The Kabbalists note that the word “Tarmod” (תרמוד) can be rearranged to read (מורדת) “moredet” — “rebel.” In fact, the Tarmodians were once slaves of King Shlomo who rebelled (see Yevamot 17a).

Rabbah bar bar Chanah is telling us that one must continue to light Chanukah candles until he has illuminated the outside to the extent that rigla detarmuda’ei — the feet of the rebels who are circulating among the public and influencing them to rebel against Hashem and cease observing Torah and mitzvot — are nullified and eradicated. Moreover, the rebels who wanted to arrange a mutiny and revolt against Hashem should not only be removed from the reshut harabim — public area — so that they are no longer disseminating their anti-Torah views. They, too, must come into the reshut hayachid — private domain of Hashem — and become authentic Torah observing Jews.

(התועדיות תשמ"ח ח"ב ע' 124, 688 – עמק המלך שער קרית ארבע (ק"ח,א) קהלת יעקב ערך תרמוד)


"מצותה עד שתכלה הרגל מן השוק"
“The commandment of Chanukah lights extends until the passersby have vanished from the market.” (Shabbat 21b)

QUESTION: Why did the Gemara use an obscure way of measuring the time? Why not simply say “until ½ hour after nightfall?”

ANSWER: The terminology concerning the halachah can be explained as a metaphor conveying an important insight:

It is common for people to work during the day to earn a livelihood. However, some unfortunately, are so engaged in materialism that they “moonlight” on another job and work nights to reach their financial goals. Often this pseudo-success is at the cost of their Torah learning, davening with a minyan, etc.

It was the goal of the Syrian-Greeks to cause the Jews to forget Torah and to cease the observance of Hashem’s statutes.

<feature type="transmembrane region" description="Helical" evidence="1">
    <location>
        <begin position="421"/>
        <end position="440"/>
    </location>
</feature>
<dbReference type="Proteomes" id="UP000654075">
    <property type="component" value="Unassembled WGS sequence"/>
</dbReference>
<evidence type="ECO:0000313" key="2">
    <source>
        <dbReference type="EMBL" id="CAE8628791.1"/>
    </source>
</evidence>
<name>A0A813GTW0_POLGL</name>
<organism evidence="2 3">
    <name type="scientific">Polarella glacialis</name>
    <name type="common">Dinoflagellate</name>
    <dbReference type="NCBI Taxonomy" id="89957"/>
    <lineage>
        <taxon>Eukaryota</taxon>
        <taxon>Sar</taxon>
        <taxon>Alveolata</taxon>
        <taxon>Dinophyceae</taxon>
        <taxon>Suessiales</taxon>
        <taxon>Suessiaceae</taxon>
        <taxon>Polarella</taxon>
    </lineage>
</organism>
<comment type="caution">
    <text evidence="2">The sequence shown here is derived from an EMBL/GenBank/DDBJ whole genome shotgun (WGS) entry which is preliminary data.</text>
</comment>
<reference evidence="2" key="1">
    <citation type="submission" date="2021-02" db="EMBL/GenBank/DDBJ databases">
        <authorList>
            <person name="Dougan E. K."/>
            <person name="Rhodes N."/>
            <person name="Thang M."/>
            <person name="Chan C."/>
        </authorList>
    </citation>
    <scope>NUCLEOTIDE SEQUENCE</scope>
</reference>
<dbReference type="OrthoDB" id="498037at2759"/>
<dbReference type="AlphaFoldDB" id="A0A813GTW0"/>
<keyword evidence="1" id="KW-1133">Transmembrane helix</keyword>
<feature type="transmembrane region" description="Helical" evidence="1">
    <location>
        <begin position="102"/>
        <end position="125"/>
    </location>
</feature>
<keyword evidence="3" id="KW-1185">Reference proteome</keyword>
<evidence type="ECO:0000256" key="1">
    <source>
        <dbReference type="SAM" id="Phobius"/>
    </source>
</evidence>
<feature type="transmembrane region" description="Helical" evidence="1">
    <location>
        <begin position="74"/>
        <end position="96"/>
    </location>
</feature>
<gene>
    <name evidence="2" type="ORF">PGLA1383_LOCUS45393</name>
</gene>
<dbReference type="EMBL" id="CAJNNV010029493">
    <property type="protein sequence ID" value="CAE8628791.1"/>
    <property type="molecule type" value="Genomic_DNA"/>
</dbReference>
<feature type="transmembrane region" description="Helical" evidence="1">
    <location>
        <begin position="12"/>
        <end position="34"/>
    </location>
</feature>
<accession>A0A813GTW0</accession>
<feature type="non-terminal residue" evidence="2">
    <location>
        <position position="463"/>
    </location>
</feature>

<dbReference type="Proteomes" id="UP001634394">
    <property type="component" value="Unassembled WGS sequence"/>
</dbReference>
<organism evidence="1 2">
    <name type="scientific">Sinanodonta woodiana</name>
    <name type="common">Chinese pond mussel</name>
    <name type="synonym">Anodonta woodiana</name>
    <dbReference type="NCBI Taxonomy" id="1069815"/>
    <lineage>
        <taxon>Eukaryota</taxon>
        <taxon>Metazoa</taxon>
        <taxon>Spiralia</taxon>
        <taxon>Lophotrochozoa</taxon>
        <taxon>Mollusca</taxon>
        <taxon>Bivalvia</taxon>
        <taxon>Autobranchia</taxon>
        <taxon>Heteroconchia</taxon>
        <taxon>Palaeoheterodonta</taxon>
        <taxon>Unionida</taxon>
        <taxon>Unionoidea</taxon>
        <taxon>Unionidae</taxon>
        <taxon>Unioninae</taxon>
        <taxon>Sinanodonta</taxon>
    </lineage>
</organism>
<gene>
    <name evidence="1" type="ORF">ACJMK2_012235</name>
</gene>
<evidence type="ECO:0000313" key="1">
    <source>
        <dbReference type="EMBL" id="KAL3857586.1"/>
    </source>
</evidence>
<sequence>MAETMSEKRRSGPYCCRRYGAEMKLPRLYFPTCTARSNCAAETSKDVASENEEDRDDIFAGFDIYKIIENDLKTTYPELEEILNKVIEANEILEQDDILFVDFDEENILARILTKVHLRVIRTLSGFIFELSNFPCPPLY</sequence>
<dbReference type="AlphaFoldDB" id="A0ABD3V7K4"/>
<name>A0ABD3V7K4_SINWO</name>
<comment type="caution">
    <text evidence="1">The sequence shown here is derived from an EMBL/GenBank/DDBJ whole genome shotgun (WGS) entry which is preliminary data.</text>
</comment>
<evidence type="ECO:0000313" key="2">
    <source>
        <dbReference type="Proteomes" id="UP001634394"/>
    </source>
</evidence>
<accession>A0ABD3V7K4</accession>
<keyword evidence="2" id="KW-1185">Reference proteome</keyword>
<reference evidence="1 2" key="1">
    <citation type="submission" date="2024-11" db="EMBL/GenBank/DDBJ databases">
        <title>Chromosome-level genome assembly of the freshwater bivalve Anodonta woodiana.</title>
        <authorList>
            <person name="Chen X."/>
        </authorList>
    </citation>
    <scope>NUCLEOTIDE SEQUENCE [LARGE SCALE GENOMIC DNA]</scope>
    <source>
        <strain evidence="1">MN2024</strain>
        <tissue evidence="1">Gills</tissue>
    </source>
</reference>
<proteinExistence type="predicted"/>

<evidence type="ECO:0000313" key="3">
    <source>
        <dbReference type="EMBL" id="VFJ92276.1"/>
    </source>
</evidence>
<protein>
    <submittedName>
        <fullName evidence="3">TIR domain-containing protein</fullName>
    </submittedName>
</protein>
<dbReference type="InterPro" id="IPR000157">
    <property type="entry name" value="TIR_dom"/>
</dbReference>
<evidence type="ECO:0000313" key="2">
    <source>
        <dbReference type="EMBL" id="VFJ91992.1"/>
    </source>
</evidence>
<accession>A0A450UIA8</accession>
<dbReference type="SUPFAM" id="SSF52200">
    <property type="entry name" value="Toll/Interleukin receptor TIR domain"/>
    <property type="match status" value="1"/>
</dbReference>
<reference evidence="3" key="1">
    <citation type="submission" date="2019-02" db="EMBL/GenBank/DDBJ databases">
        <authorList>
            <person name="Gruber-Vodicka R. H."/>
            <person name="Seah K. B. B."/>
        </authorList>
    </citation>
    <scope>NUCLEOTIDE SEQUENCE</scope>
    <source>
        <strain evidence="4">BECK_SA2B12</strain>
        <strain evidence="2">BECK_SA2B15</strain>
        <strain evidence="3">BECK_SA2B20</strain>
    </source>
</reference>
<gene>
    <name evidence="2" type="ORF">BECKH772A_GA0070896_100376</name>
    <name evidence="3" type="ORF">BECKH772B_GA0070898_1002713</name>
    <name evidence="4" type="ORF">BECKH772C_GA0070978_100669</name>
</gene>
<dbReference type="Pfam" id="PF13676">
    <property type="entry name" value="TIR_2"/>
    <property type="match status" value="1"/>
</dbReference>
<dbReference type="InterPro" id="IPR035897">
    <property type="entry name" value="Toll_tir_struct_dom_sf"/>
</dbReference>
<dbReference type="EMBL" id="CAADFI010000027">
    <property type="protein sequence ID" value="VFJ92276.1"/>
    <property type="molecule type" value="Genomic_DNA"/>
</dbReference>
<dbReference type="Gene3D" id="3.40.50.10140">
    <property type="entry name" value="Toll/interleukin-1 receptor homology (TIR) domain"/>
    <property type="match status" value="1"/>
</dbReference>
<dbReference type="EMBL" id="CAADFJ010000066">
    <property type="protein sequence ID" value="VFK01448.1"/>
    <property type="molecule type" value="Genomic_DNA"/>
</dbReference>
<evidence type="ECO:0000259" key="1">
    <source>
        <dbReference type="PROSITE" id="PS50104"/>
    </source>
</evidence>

The miracle with the flask of oil and the kindling of the Menorah emphasizes the importance of Torah study and mitzvot performance. The candles of the Menorah and the light it emanates represent Torah and mitzvot, as King Shlomo says “For the candle is a mitzvah and Torah is light” (Proverbs 6:23). The Gemara (Megillah 16b) says that “orah” — “light” — means Torah. The pure oil miraculously found is also a hint to Torah, as the Gemara (Berachot 57a) says, “One who sees olive oil in a dream can anticipate receiving the light of Torah.”

The halachah conveys the message that one can be said to have properly fulfilled the essence of Chanukah only when he comes to the realization that “tichleh regel min hashuk” — his “foot” should not be roaming around in the evening in the marketplace seeking opportunities for material gain; rather after a day’s work his feet should be leading him in the direction of the shul and Beit Midrash to study Torah and pray with a minyan.

One should always remember that excessive involvement in business does not make one successful. Rather Hashem is the one who provides each of us with our “flask of oil,” and success can come miraculously without working tirelessly day and night.

(פון אונזער אלטען אוצר בשם ר' משה ליב זצ"ל מ'סאסוב)

* * *

A chasid of Rabbi Sholom DovBer Schneersohn (the fifth Lubavitcher Rebbe), went into the business of producing overshoes. It was soon apparent that his mind was more preoccupied with business matters than the observance of Torah and mitzvot. Once, when he visited Lubavitch, the Rebbe said to him, “Feet enveloped in overshoes are commonplace, but imagine a ‘head’ sunk in overshoes!”